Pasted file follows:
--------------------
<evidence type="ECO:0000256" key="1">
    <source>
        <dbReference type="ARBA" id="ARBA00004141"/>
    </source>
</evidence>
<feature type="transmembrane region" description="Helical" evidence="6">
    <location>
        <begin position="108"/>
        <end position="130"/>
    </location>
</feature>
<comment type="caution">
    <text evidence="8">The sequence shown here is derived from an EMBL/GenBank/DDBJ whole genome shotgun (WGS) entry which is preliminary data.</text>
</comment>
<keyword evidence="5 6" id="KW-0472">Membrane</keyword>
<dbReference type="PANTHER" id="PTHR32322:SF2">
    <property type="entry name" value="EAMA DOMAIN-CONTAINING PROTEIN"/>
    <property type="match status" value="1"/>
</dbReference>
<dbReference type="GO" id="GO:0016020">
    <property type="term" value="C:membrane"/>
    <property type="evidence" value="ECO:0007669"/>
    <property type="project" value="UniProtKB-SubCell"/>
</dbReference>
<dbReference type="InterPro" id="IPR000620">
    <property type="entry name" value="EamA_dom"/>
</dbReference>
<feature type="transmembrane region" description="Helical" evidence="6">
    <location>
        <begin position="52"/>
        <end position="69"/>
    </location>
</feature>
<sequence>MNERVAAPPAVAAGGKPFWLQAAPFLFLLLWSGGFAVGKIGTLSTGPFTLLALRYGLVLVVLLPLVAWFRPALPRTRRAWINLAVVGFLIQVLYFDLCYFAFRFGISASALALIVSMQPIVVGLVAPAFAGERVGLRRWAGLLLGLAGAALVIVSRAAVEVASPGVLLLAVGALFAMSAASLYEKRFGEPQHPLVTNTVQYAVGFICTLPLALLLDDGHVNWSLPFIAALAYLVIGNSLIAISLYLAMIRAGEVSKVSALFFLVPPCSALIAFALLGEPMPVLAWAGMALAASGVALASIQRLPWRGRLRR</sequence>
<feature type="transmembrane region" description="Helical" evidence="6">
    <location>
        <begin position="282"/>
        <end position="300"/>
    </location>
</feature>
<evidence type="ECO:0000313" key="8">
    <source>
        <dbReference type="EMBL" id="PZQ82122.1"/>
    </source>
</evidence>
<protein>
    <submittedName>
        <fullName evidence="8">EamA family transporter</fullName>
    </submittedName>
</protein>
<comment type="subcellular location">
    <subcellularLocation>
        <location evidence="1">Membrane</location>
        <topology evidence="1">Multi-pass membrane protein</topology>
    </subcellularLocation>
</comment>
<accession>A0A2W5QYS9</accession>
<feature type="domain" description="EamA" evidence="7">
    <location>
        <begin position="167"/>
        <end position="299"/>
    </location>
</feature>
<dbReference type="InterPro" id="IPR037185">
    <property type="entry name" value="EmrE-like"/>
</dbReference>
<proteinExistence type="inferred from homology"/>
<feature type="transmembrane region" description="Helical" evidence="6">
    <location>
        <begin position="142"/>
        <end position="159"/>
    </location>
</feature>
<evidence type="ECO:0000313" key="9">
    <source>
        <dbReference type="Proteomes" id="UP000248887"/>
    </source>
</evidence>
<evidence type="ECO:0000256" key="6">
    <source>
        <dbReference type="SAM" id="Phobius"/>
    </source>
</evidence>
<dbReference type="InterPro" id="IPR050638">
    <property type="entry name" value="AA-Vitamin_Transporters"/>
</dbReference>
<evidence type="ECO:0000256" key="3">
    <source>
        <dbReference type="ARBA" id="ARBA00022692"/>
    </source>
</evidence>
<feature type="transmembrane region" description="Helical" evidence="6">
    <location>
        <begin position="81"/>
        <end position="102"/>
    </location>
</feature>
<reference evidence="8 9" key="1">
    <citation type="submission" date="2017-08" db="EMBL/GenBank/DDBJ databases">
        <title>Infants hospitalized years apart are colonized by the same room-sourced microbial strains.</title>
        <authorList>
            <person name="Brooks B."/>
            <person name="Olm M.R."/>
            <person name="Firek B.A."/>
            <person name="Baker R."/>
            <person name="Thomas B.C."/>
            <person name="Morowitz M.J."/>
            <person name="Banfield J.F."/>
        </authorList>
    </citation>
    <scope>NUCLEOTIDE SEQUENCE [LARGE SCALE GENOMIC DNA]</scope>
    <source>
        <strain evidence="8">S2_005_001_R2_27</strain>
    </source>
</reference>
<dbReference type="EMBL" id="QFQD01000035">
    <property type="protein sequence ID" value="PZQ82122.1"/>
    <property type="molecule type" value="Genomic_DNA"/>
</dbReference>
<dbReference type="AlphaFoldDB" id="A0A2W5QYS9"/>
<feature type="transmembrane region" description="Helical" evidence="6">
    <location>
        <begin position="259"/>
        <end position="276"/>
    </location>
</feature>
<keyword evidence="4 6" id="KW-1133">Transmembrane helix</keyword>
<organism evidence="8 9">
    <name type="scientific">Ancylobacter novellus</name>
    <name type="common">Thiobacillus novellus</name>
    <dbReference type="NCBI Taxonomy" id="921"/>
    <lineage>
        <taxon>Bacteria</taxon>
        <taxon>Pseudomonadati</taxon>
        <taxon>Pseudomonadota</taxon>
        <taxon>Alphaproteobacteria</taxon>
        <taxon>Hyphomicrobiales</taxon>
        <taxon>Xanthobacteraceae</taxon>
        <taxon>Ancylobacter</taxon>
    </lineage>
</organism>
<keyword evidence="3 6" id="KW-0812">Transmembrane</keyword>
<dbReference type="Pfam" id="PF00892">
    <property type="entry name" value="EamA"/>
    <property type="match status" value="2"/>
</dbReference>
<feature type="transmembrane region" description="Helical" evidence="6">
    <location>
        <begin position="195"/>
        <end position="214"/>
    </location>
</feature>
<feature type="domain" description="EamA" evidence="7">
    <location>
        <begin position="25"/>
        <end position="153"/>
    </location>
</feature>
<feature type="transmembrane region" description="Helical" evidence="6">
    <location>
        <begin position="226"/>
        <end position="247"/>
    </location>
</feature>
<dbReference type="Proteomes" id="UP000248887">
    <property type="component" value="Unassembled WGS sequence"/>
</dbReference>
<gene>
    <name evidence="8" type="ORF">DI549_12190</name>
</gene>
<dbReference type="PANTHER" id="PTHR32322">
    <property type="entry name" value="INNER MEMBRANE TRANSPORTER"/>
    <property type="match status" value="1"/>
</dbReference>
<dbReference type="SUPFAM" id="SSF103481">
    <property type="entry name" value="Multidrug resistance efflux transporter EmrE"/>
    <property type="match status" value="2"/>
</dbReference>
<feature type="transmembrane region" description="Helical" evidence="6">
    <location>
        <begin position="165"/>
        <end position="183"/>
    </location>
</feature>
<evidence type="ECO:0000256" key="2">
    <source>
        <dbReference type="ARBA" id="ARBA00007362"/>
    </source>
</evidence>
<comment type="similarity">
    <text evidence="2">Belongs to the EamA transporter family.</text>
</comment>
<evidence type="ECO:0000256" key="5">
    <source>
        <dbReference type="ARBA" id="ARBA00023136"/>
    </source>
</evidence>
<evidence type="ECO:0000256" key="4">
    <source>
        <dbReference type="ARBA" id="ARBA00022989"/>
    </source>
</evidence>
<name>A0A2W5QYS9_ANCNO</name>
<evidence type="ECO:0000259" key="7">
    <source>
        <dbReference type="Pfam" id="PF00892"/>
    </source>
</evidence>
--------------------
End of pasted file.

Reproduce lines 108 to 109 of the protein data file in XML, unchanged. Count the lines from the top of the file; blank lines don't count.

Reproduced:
            <person name="Banfield J.F."/>
        </authorList>